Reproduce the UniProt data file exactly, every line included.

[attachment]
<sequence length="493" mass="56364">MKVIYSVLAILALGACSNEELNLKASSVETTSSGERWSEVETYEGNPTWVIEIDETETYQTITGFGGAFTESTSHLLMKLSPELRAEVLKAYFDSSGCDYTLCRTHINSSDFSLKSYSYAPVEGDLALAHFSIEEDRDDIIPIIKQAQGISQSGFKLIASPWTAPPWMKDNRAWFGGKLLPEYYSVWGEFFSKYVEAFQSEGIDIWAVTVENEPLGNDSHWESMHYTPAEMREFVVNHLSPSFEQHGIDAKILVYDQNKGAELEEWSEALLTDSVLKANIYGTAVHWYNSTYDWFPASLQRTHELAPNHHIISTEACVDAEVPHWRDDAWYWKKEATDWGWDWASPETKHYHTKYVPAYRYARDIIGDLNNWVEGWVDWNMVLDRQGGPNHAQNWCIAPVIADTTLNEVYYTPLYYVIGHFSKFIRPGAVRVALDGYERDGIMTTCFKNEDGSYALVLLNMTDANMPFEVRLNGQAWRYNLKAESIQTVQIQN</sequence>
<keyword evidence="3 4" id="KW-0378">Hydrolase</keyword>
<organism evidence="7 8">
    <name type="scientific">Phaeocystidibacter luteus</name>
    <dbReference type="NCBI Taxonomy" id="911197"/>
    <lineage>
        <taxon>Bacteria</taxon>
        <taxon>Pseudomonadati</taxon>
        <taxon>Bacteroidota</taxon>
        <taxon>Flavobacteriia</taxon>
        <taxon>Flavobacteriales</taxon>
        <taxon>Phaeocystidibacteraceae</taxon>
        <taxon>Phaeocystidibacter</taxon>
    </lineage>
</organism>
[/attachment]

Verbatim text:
<sequence length="493" mass="56364">MKVIYSVLAILALGACSNEELNLKASSVETTSSGERWSEVETYEGNPTWVIEIDETETYQTITGFGGAFTESTSHLLMKLSPELRAEVLKAYFDSSGCDYTLCRTHINSSDFSLKSYSYAPVEGDLALAHFSIEEDRDDIIPIIKQAQGISQSGFKLIASPWTAPPWMKDNRAWFGGKLLPEYYSVWGEFFSKYVEAFQSEGIDIWAVTVENEPLGNDSHWESMHYTPAEMREFVVNHLSPSFEQHGIDAKILVYDQNKGAELEEWSEALLTDSVLKANIYGTAVHWYNSTYDWFPASLQRTHELAPNHHIISTEACVDAEVPHWRDDAWYWKKEATDWGWDWASPETKHYHTKYVPAYRYARDIIGDLNNWVEGWVDWNMVLDRQGGPNHAQNWCIAPVIADTTLNEVYYTPLYYVIGHFSKFIRPGAVRVALDGYERDGIMTTCFKNEDGSYALVLLNMTDANMPFEVRLNGQAWRYNLKAESIQTVQIQN</sequence>
<keyword evidence="3 4" id="KW-0378">Hydrolase</keyword>
<organism evidence="7 8">
    <name type="scientific">Phaeocystidibacter luteus</name>
    <dbReference type="NCBI Taxonomy" id="911197"/>
    <lineage>
        <taxon>Bacteria</taxon>
        <taxon>Pseudomonadati</taxon>
        <taxon>Bacteroidota</taxon>
        <taxon>Flavobacteriia</taxon>
        <taxon>Flavobacteriales</taxon>
        <taxon>Phaeocystidibacteraceae</taxon>
        <taxon>Phaeocystidibacter</taxon>
    </lineage>
</organism>